Chinese Engine Plan Suggests Substantial Moon Base

by Bradley Perrett
Aerospace Daily & Defense Report

BEIJING—Chinese space propulsion engineers are working on an unusually powerful variable-thrust engine, suggesting correspondingly ambitious plans for the country’s proposed manned Moon base.

The engine would generate 80 kN (18,000 lb.) of thrust, compared with the 45 kN for the TRW Lunar Module Descent Engine used in the U.S. Apollo program.

The lander that used that U.S. engine, the Lunar Module, had a mass of 15 metric tons.

The proposed Chinese variable-thrust engine was outlined by the Xian Aerospace Propulsion Institute, part of leading Chinese space program supplier CASC, at the Global Space Exploration Conference held in Beijing on June 6-8.

Propellants would be liquid oxygen and a hydrocarbon, such as kerosene. Deep throttling, down to only 10% of maximum thrust, could be achieved in part by using two manifolds for propellant supply, shutting down one as necessary, according to the concept described to the conference by the institute’s Li Ping.

Such an engine should be developed for Chinese space exploration, Li said, suggesting that funds are not yet allocated for the program. Still, Li’s thrust target presumably meets a preliminary requirement from lunar program designers that is based on the mass that they want to land.

An engine with a wide thrust range is needed for precise control in landings on astronomical bodies. The institute’s engine is proposed for landing on Mars as well as the Moon.

Chinese space program managers notably refer to the manned object that they hope to place on the Moon not as a lander or a landing module but as a base, implying prolonged presence and therefore considerable size.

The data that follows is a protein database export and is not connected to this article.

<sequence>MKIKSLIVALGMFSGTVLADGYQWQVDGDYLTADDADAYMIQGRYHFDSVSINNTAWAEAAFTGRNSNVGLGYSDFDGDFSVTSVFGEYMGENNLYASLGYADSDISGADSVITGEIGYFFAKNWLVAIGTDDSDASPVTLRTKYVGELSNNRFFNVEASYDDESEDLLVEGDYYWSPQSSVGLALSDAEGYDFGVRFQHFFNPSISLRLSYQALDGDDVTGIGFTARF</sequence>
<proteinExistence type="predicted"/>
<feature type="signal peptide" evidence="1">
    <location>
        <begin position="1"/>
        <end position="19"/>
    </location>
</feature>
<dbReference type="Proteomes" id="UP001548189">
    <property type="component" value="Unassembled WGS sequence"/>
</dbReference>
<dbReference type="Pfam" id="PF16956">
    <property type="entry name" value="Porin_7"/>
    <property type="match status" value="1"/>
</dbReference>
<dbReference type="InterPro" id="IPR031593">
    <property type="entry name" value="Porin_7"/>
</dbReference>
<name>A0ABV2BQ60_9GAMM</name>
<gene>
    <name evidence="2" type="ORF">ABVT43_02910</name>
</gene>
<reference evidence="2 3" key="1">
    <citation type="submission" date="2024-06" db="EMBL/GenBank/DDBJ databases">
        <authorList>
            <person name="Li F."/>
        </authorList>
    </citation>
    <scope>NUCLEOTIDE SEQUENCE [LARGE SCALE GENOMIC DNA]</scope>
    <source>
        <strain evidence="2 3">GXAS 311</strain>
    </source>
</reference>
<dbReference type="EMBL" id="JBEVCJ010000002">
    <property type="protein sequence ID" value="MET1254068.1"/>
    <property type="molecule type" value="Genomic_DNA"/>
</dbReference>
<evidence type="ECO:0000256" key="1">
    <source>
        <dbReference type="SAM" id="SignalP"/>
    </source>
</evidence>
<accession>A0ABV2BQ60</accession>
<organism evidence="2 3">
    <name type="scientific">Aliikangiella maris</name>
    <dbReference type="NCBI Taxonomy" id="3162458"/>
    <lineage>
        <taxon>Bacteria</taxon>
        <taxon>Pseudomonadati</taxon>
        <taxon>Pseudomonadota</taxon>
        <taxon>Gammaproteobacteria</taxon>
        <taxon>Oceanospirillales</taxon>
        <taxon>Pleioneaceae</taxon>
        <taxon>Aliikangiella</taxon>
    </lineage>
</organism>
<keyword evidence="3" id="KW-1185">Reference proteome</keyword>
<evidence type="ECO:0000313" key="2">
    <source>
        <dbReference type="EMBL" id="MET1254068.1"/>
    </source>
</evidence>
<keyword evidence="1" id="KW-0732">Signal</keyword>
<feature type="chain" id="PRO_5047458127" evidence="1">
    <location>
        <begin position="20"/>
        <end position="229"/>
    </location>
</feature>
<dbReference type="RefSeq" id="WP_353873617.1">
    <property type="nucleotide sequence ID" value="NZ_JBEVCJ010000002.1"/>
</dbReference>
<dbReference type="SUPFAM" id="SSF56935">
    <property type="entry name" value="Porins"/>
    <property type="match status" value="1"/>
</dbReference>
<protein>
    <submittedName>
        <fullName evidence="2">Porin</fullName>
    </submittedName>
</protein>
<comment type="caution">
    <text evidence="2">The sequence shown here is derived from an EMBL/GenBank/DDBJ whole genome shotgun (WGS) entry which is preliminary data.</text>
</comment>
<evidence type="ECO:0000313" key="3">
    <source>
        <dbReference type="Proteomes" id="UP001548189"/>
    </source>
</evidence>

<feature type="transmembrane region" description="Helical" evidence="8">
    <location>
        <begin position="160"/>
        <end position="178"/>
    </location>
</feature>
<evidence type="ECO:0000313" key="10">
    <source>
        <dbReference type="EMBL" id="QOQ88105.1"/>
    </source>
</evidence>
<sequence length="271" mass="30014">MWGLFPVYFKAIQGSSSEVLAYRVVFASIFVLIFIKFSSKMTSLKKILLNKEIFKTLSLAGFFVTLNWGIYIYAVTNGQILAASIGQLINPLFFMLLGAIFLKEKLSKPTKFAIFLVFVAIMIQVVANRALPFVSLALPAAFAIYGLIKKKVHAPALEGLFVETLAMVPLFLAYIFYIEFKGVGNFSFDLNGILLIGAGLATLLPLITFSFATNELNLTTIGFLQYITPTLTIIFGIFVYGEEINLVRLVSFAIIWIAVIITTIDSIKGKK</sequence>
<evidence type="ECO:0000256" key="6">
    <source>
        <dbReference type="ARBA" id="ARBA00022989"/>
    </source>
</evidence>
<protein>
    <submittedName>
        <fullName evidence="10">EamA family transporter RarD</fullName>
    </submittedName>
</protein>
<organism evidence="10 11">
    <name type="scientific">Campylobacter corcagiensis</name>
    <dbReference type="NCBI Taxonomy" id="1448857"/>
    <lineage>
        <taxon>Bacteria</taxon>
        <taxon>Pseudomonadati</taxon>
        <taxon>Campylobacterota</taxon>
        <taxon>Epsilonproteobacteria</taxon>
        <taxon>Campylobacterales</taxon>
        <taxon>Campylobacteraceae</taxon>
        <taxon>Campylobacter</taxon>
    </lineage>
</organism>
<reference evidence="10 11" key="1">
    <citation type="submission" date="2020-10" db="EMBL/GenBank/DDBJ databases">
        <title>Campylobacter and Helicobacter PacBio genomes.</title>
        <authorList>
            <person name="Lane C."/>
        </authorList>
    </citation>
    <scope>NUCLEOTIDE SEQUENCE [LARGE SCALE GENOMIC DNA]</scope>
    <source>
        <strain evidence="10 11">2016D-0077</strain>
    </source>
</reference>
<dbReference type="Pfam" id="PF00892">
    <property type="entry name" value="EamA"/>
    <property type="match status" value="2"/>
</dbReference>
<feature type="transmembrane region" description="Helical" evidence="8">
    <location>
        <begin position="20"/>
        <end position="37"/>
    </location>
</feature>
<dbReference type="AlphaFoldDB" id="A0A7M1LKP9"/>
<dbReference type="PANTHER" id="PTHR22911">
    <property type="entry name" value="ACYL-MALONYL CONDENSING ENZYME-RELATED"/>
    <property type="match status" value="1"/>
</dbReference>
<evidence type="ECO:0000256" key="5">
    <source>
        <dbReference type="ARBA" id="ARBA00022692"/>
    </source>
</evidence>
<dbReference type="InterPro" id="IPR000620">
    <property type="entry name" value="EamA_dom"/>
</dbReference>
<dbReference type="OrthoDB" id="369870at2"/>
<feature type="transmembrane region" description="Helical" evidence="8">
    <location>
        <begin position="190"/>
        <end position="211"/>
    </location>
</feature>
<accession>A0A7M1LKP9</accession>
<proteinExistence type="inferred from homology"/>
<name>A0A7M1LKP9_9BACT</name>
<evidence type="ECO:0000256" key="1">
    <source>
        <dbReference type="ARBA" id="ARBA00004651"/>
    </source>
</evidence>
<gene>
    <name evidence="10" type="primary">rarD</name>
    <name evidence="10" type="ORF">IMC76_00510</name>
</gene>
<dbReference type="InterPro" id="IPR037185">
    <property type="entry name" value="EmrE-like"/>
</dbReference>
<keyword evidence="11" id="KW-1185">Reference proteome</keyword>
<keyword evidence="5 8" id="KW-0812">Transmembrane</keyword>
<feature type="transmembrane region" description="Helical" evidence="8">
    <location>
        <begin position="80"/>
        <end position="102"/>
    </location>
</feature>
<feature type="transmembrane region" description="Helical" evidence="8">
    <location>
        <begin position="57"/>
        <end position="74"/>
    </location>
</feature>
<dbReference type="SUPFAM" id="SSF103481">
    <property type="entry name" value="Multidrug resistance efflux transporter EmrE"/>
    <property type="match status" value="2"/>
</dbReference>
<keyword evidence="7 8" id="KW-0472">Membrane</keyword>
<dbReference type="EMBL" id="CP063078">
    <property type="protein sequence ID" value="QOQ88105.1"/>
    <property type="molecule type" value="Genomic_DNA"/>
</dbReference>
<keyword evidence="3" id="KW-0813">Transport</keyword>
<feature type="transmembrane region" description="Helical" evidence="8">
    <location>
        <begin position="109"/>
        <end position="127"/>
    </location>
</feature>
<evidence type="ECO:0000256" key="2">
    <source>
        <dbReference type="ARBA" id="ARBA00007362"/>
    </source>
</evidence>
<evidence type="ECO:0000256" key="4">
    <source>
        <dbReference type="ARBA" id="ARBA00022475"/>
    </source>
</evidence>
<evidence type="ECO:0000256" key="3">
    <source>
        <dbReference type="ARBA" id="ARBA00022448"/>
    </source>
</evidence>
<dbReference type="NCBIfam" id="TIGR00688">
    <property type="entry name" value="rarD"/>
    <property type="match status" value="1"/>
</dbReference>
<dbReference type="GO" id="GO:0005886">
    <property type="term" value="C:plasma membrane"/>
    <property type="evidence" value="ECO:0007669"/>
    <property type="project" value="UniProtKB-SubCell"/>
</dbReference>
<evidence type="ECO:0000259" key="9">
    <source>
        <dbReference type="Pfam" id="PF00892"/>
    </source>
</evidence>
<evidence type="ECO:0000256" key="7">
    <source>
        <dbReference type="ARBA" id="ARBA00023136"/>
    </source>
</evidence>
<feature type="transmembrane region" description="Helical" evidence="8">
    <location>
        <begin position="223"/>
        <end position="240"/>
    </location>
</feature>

Further, their proposed Long March 9 Moon rocket would be powerful enough to send an object rather larger than the U.S. Lunar Module to the Moon’s surface. Long March 9 studies envisage translunar injection mass—the weight hurled to the Moon—of 50 metric tons, compared with the combined 44 metric tons of Apollo’s Lunar Module and Command and Service Modules.

Engineers are working on key technologies for manned Moon missions proposed for 2031–36. The full-scale program has not been approved, however.

The series of six unmanned probes that China began sending to the Moon in 2007 use a 7.5 kN variable-thrust engine that burns unsymmetrical dimethylhydrazine with nitrogen tetroxide.

One was installed on each of the Chang’e 1, 2 and 3 probes and will be on Chang’e 4, due for launch next year. Chang’e 5 and 6, which will be larger, will have two of the engines. Chang’e 5 is due to be launched this year.